JANUARY 19, 2012
One of my favorite underrated flicks in the past few years is Night Watch, which combined vampires with a more action/fantasy type story (the sequel, Day Watch, wasn’t as good, and I’m still bummed that they didn’t continue the series since there are four source novels and the two movies only covered the first). So I was kind of interested in Fading Of The Cries, because it sounded like a similar scenario albeit with zombies instead of vampires. Add in Brad Dourif (and the fact that it actually got a small theatrical release) and it should be a fun time-killer at worst, right?
Wrong. By telling a convoluted and yet uninteresting story via a constant stream of terrible VFX shots, almost nothing about the movie qualifies as “fun”. Any sane person would grow tired of seeing digital blood (and skies, and people, and pretty much everything else) before the first act was through, and the action isn’t even all that exciting – most of it is simply our hero (Jordan Matthews) running around and swinging a sword in the general direction of zombie/demon things, most of which appear to have been shot separately. Writer/director Brian Metcalf is seemingly under the impression that everything will look cooler if there’s a lot of it, so Matthews is constantly fighting off dozen of zombies at once while literally hundreds of them run around in the background. Unfortunately for him, he’s completely wrong – any discerning audience member would rather an actual fight with a handful of the things, WITHOUT the distracting, poorly composited extras in the background.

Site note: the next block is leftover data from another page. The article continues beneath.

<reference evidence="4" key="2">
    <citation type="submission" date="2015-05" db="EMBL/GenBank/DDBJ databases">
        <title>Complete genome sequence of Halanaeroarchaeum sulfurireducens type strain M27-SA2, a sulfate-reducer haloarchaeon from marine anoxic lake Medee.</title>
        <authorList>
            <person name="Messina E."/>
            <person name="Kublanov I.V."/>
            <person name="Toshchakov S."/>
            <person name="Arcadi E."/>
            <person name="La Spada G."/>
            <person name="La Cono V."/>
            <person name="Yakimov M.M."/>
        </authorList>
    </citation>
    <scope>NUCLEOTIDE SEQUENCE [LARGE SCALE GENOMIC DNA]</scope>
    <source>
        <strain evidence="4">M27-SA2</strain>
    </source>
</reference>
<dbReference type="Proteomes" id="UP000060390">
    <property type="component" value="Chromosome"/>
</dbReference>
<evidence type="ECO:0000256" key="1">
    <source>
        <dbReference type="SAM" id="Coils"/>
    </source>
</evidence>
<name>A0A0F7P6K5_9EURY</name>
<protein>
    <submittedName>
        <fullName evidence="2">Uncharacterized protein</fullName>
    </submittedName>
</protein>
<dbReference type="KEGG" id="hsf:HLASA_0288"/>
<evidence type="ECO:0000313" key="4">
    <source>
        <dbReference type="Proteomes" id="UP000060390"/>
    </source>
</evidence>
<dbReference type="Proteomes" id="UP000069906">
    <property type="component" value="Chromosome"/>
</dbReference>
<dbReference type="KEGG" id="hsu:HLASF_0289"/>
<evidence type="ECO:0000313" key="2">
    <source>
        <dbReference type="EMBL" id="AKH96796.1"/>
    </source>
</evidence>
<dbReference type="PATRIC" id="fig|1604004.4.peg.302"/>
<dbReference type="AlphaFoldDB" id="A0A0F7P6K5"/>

I mean, obviously this was not a big budgeted film – why stretch your production value even thinner by constantly adding in VFX that aren’t necessary? Nearly every shot of the sky in this movie seems to be added in via a demo copy of After Effects, which is just a distracting eyesore that adds nothing. Other elements are needlessly “enhanced” – at one point our heroes are at Disney’s Ranch a bit north of LA, an area I am familiar with because they shot part of Hatchet II there. I instantly recognized the bridge that housed a lot of the equipment during filming (the bridge itself doesn’t appear in the film – it’s next to the swamp where Ed Ackerman’s character got his face sliced off), and then laughed as I saw that they were trying to make it look 10x as long using cheap visual effects, and having the actors run over the same patch of it over and over again to make it seem longer than it actually is (which is about 100 feet). But why? If they’re trapped, what difference does it make how long it is? If anything the shorter length would actually be SCARIER – because there would be less room for them to maneuver.